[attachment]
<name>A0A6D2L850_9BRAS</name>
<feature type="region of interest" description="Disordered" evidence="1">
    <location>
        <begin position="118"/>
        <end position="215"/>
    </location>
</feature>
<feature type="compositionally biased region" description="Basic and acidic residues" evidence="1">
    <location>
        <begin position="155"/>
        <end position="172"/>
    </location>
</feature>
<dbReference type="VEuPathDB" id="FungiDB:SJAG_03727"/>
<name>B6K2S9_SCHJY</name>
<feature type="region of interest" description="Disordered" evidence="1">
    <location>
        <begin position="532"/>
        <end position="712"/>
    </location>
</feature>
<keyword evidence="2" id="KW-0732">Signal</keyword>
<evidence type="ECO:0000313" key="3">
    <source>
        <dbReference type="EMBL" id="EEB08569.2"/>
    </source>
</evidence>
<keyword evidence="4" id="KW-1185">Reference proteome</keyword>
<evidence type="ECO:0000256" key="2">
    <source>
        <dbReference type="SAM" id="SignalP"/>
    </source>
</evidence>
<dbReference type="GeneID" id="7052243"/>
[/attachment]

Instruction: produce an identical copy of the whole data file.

<name>A0A6D2L850_9BRAS</name>
<feature type="region of interest" description="Disordered" evidence="1">
    <location>
        <begin position="118"/>
        <end position="215"/>
    </location>
</feature>
<feature type="compositionally biased region" description="Basic and acidic residues" evidence="1">
    <location>
        <begin position="155"/>
        <end position="172"/>
    </location>
</feature>
<dbReference type="VEuPathDB" id="FungiDB:SJAG_03727"/>
<name>B6K2S9_SCHJY</name>
<feature type="region of interest" description="Disordered" evidence="1">
    <location>
        <begin position="532"/>
        <end position="712"/>
    </location>
</feature>
<keyword evidence="2" id="KW-0732">Signal</keyword>
<evidence type="ECO:0000313" key="3">
    <source>
        <dbReference type="EMBL" id="EEB08569.2"/>
    </source>
</evidence>
<keyword evidence="4" id="KW-1185">Reference proteome</keyword>
<evidence type="ECO:0000256" key="2">
    <source>
        <dbReference type="SAM" id="SignalP"/>
    </source>
</evidence>
<dbReference type="GeneID" id="7052243"/>